This morning, a Washington Post blogger gave fear-mongering vegans at the Physicians Committee for Responsible Medicine (PCRM) some long-overdue advice: “Lighten up!” Taking a page from their close friends at PETA, PCRM caught the attention of a major newswire this week with a publicity stunt involving a novelty cheeseburger at a minor-league baseball stadium in Michigan. The four-pound monster burger, said PCRM’s Susan Levin, shouldn’t be sold without a “dietary disaster” warning label. Because no one knows that eating 4,800-calorie burgers isn’t a healthy habit. Right.
The Post’s Jennifer Huget was not impressed:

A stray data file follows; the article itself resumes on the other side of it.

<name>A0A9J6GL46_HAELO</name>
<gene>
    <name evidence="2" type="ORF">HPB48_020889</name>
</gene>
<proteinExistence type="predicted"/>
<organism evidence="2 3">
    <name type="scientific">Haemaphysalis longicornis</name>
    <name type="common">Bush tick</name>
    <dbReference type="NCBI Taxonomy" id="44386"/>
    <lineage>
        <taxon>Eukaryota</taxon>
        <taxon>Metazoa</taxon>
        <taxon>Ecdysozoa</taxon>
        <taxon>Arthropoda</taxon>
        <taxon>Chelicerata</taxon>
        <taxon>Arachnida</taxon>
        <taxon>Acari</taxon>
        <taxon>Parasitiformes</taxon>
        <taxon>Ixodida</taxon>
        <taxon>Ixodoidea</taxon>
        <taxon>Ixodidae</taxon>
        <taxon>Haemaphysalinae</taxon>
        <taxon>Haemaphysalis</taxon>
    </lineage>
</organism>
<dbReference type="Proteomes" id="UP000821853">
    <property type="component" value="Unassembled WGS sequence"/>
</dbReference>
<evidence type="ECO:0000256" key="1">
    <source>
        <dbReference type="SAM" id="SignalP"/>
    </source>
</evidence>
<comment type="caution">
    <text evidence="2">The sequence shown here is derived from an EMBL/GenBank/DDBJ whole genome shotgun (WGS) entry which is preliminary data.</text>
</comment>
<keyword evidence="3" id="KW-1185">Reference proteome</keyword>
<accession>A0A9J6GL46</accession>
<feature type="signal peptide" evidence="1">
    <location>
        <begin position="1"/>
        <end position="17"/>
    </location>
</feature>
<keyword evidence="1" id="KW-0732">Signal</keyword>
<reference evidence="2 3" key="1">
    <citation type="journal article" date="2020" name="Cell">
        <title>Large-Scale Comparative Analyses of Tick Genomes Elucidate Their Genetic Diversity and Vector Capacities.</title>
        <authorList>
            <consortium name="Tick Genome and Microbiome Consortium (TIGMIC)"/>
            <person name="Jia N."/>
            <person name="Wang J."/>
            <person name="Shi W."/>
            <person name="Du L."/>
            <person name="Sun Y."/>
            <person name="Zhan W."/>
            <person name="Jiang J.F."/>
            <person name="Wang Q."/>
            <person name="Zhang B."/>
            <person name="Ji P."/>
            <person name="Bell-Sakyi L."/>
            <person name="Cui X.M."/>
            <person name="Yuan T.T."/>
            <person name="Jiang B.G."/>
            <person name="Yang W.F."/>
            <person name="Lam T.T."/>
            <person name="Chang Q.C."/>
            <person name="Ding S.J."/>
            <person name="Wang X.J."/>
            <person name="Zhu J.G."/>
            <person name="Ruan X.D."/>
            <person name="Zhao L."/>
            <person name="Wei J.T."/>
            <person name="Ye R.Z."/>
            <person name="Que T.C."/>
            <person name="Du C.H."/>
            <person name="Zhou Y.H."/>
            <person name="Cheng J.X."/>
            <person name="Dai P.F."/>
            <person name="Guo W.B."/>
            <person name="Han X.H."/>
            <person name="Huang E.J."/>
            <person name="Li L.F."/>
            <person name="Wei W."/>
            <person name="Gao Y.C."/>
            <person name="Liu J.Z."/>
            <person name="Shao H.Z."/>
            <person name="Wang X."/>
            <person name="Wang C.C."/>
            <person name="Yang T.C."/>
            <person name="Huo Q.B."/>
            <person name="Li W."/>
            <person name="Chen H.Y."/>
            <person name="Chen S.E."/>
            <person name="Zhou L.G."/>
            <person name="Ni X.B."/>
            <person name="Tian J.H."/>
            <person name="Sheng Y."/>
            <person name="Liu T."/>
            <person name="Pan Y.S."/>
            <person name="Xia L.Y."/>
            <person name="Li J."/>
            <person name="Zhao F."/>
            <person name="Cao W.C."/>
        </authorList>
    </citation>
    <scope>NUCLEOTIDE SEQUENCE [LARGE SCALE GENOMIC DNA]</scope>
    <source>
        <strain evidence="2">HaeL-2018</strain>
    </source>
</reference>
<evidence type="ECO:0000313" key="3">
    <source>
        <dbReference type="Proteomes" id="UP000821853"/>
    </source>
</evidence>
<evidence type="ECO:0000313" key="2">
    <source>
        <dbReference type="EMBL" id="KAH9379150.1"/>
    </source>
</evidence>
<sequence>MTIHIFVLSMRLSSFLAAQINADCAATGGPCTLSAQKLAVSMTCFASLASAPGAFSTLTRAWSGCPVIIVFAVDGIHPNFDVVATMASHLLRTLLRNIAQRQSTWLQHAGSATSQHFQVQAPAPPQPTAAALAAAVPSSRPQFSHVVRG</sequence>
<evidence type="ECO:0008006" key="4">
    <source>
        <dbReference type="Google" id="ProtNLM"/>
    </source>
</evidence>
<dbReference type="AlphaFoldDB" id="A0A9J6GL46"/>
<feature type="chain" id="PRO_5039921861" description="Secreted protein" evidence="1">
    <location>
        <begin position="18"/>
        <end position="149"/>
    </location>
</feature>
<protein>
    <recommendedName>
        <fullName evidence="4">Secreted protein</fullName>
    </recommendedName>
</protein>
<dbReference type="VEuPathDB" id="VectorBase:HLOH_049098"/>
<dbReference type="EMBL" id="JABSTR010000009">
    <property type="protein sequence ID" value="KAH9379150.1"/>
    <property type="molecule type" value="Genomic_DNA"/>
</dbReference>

Give me a break.
I’ve got to think that PCRM has got bigger fish to fry…
Of course nobody’s suggesting that monster burgers become a dietary mainstay. But this is clearly a prank, a silly attention-getting device. To suggest that it’s likely to encourage widespread overindulgence in hypercaloric ground beef sandwiches is, I think, disingenuous. Seems health advocacy groups, like minor-league ball teams, sometimes need a bit of publicity.
I don’t want to eat a big burger myself. But I defend other people’s right to cram one in their face if they so choose.
PCRM looks silly indeed for ignoring the fact that Michigan’s minor-league fans are probably in on the joke with this gigantic burger. (For crying out loud, the thing has its own t-shirt.)
But Huget slightly misses the mark on one point: To PCRM, there are no bigger fish than getting Americans to stop eating meat. One shameless food scare, phony medical claim, and meaningless warning label at a time.